"On the flip side, if two small civilian engines are adapted for combat use, that would make the KF-X an underperforming and inadequate plane, much like Taiwan's Ching Kuo."
In terms of combat performance, the number of engine is not a conclusive factor.
"The engine is a crucial part of a combat aircraft, but it is merely one aspect of a system of systems. Employed properly, both single and twin-engine fighters can be highly effective in combat." Waldron said.
James Hardy, Asia-Pacific editor of IHS Jane's Defense Weekly, calls the Air Force's preference for a twin-engine aircraft "ironic" given that it turned down twin-engine F-15 in favor of the single-engine F-35 in the F-X III competition last year.
"Single engine aircraft are no longer seen as inferior for most missions — thus the F-35 is single-engine, as are the F-16 and Saab Gripen," he said.
Yang said that there is no clear definition for the KF-X and that has led to ceaseless debates.
"If an aircraft from the KF-X achieves stealth fighter status, it is a high-class fighter jet now, but it will be a medium fighter in 2025-26. There is no clear standard for a medium-class aircraft," he said.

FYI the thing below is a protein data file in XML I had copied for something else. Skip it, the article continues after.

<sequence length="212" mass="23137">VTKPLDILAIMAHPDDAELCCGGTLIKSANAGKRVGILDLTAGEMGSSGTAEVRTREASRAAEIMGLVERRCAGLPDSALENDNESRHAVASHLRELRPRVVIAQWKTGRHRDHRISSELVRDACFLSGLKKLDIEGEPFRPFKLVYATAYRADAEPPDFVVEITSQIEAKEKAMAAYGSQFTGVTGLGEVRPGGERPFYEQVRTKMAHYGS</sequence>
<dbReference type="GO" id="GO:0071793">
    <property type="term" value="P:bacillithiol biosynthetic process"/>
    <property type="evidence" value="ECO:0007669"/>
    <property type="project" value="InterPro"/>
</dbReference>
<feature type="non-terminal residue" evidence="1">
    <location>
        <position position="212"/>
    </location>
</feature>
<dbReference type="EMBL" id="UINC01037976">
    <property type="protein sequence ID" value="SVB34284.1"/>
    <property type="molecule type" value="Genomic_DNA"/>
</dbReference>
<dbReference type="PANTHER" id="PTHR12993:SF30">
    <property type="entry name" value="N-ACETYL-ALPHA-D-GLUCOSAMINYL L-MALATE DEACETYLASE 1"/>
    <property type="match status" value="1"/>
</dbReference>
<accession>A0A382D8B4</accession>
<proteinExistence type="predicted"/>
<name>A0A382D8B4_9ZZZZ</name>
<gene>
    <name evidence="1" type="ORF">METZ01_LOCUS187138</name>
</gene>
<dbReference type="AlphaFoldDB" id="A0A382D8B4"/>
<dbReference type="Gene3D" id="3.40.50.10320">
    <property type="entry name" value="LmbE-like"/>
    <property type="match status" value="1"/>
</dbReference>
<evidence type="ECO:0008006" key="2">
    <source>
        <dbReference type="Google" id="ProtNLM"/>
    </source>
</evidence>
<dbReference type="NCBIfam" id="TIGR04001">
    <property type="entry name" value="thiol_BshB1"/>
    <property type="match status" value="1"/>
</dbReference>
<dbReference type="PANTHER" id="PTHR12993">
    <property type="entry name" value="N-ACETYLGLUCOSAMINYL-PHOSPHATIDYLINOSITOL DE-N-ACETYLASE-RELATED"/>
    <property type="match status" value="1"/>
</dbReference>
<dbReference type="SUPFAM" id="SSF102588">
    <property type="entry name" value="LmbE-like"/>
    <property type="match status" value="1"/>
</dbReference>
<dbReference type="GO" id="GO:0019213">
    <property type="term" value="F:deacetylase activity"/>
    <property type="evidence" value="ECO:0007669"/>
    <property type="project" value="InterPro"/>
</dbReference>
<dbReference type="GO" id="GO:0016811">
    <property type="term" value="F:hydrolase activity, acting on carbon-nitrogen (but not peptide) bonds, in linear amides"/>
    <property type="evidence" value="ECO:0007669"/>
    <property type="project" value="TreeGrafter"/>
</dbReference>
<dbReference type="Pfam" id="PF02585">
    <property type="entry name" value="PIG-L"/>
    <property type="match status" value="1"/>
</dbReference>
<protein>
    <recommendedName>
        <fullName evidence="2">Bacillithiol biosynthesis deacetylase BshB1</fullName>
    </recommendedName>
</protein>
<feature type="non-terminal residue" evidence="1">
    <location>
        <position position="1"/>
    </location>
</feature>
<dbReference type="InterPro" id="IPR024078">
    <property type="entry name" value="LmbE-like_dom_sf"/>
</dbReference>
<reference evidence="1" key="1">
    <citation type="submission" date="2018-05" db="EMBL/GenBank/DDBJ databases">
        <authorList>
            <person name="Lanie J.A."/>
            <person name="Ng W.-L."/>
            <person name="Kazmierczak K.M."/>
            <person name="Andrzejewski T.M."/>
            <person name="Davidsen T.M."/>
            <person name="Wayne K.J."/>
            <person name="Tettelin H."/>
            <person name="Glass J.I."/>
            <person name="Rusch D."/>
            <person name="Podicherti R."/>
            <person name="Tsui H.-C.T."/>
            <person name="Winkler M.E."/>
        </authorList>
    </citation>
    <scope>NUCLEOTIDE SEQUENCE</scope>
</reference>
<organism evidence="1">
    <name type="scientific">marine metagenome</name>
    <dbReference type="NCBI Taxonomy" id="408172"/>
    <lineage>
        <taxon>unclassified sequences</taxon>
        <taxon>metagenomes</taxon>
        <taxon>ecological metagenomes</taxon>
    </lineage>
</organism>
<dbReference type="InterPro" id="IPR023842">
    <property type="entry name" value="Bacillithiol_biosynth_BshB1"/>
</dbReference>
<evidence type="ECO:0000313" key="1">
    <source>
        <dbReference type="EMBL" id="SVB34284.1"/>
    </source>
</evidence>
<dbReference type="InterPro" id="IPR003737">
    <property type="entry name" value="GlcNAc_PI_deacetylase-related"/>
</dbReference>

"I believe that KAI will be able to manufacture the high-class plane, should it get more funds. If the government really wants to see economic effects from the KF-X, it should be a national project."
DAPA wants a participant to optionally pay 20 percent of the KF-X development cost, which will prevent KAI from developing a twin-engine aircraft that requires more technical effort. In addition, the arms procurement agency will require compensation for any delay in deployment, the unidentified analyst said.
"If a decision to go ahead with a twin-engine design is made, the government should ease the company's financial burden," he said.